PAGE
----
Posts Tagged ‘neurons’

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“2014’s Nobel Prize Co-Winner” – Podcast 13: Edvard Moser

Have you ever wondered what language your brain speaks when it talks to itself? I don’t mean your inner monologue – I mean the coded messages that your brain uses to collect, analyze, and make predictions about your environment. What would it feel like to decode even a small fraction of the signals flashing back […]

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The Best Free Online Neuroscience Courses

I have a confession to make: I never formally studied neuroscience. Actually, I freely admit this fact to anyone who asks – and the most frequent follow-up question I get is, “Then how did you teach yourself enough about neuroscience to write about it professionally?” The answer is that I took what’s known as the […]

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“Using Light to Talk With Neurons” – Podcast 12: Michael Hausser

On Episode 12 of The Connectome Podcast, Ben talks with Michael Hausser, a researcher who reads and writes information to and from brain cells with laser signals. This area of neuroscience – known as optogenetics – is one of the fastest-moving fields in science today, and Hausser and his team are on the cutting edge […]

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“2013’s Nobel Prize Winners” — Podcast 11: James Rothman, Randy Schekman & Thomas Südhof

On Episode 11 of The Connectome Podcast, I’m joined by all three of 2013’s Nobel Prize winners in the Physiology/Medicine category — James Rothman, Randy Schekman and Thomas Südhof! All three of these guys contributed crucial pieces to a longstanding puzzle: How, exactly, do our brain cells communicate with each other? See, biologists had known […]

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The Top 5 Neuroscience Breakthroughs of 2013

If 2012 was the year neuroscience exploded into pop culture, 2013 was the year it stepped into the halls of power. The Obama administration’s $100-million BRAIN Initiative stirred up furious debate, as proponents cheered to see so much funding and press attention thrown at large-scale efforts to map the human brain, while opponents claimed that the […]

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The Search for a Nobel Prize-Winning Synapse Machine

In this article for Scientific American, I talk with all three winners of 2013’s Nobel prize in physiology or medicine, about the paths that led them to victory. Where did their scientific careers start? Did they have any idea they’d be working in this area of research, let alone discover something as profound as they […]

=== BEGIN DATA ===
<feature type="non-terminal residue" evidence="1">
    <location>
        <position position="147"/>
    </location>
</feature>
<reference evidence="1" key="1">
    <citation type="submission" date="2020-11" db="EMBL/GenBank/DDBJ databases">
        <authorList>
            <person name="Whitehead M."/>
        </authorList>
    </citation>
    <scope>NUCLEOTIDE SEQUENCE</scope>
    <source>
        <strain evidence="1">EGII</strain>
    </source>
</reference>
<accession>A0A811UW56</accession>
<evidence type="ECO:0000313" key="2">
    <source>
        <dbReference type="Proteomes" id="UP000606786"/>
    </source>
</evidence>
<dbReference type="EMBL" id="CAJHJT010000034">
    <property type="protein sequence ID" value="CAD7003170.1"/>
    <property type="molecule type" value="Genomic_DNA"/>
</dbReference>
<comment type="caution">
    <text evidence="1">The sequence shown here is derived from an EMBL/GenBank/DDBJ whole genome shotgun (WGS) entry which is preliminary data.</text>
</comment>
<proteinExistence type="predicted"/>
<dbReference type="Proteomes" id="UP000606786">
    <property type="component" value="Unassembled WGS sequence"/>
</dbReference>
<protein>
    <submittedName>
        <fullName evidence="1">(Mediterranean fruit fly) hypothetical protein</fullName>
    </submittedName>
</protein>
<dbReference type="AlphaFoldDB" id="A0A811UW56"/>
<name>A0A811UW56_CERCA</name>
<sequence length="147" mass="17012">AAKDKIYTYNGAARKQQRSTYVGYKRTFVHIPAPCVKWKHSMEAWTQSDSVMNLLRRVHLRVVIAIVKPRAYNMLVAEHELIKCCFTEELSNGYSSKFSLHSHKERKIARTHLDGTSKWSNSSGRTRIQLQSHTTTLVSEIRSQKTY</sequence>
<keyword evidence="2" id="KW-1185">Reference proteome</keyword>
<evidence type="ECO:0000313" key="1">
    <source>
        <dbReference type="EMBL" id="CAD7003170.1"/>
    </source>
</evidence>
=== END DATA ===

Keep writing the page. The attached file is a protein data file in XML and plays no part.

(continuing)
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The Neuroscience Revolution Will Be Crowdsourced

In this article for Scientific American, I dig into one of my very favorite scientific projects: The Human Connectome Project at MIT. What’s the deal with all this excitement? What exactly are these researchers trying to accomplish? And how close are they to accomplishing it? The answers to all these questions may surprise you. Once humans […]

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A Secret Society of Cells Runs Your Brain

In this article for Scientific American, I talk about a new study that discovered some surprising things about a class of brain cells that’ve long been assumed to sit silently. Oligodendrocytes aren’t neurons – they’re support cells; and for a long time, their exact behavior was a mystery. Now, researchers are discovering that they take a much […]

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Three Big Doubts About Brain-Mapping Efforts

Neuroscience research has come a hell of a long way since the days of scalpels and electrodes. While some research teams are exploring the molecular machinery that churns at the hearts of nerve cells, others are working to assemble wiring diagrams for whole regions of the human brain. Just as biological science never looked the […]

The largest scale effort is the Human Connectome Project, involving a consortium of institutions here and abroad

Why Brain-Mapping Efforts Matter

In this article for Scientific American, I tackle some common criticisms of big brain-mapping projects like the Human Connectome Project and the Brain Activity Map. Are they too complex to be feasible in our lifetimes? Maybe so. Do we even know exactly what we’re trying to achieve? It isn’t always precisely clear. But I argue […]

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